Ann Elizabeth Armstrong
Ann Elizabeth Armstrong received the 2017 Social Justice Educator award from the National Civil Rights Conference for her creative work and teaching about Freedom Summer. She has created a walking tour, commissioned and devised original plays, and led a variety of public humanities programs about Freedom Summer. She has been awarded grants from the Ohio Humanities Council and the National Endowment for Humanities. The Freedom Summer App, awarded an NEH Digital Humanities Start Up Award, is a location-based tour of the site used to train Freedom Summer volunteers in 1964 (fsapp.lib.miamioh.edu)
Dr. Armstrong facilitates community-based artistic work. In an interdisciplinary project, she has collaborated with community members and public health workers to use digital storytelling in order to develop partnerships to reduce infant mortality and eliminate racial inequity in healthcare.
Dr. Armstrong’s scholarship includes publications on feminist pedagogy, community-based theatre, theatre of the oppressed, and applied theatre. She is an affiliate in Women’s Studies and American Studies, and she is the advisor of the Walking Theatre Project, a student-led social justice theatre company.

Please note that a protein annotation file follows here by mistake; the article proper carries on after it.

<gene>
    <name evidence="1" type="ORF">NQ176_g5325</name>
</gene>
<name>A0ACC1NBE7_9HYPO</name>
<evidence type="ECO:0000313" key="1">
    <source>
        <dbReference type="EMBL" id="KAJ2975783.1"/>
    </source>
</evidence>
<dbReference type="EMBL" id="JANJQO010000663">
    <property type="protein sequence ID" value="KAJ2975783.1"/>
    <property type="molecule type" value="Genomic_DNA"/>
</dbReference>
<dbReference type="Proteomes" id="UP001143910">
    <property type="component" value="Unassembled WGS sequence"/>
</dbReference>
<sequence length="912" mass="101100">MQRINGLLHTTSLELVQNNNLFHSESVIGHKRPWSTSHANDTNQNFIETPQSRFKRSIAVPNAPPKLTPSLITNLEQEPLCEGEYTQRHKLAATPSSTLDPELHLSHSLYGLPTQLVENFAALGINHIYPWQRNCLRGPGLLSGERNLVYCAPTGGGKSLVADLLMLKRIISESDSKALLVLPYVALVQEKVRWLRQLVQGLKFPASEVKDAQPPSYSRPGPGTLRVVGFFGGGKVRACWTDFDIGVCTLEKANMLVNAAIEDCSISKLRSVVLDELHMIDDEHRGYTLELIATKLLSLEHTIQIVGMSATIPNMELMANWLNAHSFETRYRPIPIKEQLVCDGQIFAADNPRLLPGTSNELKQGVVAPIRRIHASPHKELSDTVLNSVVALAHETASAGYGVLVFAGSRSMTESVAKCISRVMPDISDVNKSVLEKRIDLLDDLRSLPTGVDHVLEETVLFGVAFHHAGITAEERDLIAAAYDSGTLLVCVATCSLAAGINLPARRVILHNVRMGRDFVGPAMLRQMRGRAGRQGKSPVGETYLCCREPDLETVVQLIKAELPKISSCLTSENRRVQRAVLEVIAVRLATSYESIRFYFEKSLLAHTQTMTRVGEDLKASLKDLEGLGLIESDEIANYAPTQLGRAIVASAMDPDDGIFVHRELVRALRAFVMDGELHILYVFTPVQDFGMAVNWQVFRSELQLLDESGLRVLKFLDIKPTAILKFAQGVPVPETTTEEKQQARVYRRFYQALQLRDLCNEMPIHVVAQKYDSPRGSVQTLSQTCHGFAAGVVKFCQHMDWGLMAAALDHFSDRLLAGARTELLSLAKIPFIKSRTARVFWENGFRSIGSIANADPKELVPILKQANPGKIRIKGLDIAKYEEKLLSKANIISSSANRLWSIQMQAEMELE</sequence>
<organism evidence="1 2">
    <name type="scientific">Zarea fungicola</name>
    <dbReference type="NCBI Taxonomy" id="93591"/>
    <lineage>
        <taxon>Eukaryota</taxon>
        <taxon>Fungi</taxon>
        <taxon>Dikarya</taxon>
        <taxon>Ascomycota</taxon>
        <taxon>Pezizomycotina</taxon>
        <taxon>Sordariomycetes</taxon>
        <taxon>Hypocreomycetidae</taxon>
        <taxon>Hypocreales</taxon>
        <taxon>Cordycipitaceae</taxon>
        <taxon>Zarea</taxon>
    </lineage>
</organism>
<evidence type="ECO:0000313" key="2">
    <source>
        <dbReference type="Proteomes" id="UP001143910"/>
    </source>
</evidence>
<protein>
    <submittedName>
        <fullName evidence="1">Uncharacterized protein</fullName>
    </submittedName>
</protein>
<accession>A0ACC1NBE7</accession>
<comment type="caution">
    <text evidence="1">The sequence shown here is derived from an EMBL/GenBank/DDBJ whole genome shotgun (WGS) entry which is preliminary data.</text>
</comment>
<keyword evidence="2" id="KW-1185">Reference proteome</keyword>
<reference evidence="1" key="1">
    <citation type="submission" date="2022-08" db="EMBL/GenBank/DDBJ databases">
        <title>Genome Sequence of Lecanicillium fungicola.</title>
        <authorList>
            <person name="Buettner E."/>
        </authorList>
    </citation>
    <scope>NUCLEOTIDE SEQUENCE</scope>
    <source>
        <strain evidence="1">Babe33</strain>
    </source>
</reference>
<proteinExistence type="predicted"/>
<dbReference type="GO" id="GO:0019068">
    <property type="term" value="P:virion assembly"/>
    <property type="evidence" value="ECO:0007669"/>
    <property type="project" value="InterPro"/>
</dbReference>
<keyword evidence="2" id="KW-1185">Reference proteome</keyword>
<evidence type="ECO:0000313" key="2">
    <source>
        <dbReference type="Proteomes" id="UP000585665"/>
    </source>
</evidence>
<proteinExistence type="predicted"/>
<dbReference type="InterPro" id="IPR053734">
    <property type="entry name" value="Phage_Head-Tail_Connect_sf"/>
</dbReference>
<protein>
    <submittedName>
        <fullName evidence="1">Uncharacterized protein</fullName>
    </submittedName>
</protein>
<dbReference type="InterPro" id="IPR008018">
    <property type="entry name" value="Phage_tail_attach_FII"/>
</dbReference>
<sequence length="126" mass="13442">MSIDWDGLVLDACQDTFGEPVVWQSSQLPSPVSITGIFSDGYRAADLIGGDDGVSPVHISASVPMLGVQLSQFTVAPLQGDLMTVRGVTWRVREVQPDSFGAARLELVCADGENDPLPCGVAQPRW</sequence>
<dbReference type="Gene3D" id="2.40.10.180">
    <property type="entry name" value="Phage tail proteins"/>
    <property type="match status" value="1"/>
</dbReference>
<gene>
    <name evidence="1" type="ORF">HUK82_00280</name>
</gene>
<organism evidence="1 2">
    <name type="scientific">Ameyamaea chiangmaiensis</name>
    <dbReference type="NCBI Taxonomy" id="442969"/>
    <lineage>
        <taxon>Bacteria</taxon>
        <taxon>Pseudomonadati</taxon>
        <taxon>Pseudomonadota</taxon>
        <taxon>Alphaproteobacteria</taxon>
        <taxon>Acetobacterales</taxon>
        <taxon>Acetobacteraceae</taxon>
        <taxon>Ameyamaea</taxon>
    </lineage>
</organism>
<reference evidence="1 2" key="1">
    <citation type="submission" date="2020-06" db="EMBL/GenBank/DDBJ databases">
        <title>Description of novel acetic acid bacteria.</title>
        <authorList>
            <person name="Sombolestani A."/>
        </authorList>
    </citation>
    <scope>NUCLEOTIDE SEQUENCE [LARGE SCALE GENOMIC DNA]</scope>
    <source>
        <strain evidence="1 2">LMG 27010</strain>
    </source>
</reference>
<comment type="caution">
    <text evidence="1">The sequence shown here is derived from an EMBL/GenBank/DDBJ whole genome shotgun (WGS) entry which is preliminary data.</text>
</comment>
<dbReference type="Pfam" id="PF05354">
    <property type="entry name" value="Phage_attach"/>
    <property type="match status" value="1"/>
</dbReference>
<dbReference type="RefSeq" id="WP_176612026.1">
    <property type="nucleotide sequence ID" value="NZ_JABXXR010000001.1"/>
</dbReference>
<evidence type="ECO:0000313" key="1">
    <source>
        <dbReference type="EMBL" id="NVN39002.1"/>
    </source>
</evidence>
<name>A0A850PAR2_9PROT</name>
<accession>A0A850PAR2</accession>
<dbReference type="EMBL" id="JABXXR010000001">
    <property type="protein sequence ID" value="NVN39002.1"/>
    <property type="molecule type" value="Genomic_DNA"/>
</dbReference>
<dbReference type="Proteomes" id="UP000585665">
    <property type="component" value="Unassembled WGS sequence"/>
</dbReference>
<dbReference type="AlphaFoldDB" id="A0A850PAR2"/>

At Miami, she teaches directing, dramatic literature and community-based theatre, and directs in the production season.
- PhD Theatre, University of Hawai’i at Manoa
- MFA Directing, University of Hawai’i at Manoa
- BA Theatre and English Literature, College of William and Mary
“Rehearsing for Dialogue: Facilitation Training and Miami University’s ‘A More Perfect Union’” in Staging Social Justice: Collaborating to Create Activist Theatre, edited by Norma Bowles and Dan Nadon.Carbondale: Southern Illinois University Press, 2013.
Performing Worlds into Being: Native American Women’s Theater. Co-editor with Kelli Lyon Johnson and Bill Wortman. Oxford, OH: Miami University Press. 2009
Radical Acts: Theatre and Feminist Pedagogies of Change, co-edited with Kathleen Juhl., San Francisco, CA: Aunt Lute Books, 2007.
“Negotiating Feminist Identities in Theatre of the Oppressed” in A Boal Companion: Dialogues on Theatre and Cultural Politics, edited by Mady Schutzman and Jan Cohen-Cruz, London and New York: Routledge, 2006: 173-183 walking tour of Western College campus that explores the events that occurred on this site while activists trained for Freedom Summer in 1964. For this work, she has received grants from the Ohio Humanities Council and the National Endowment for the Humanities.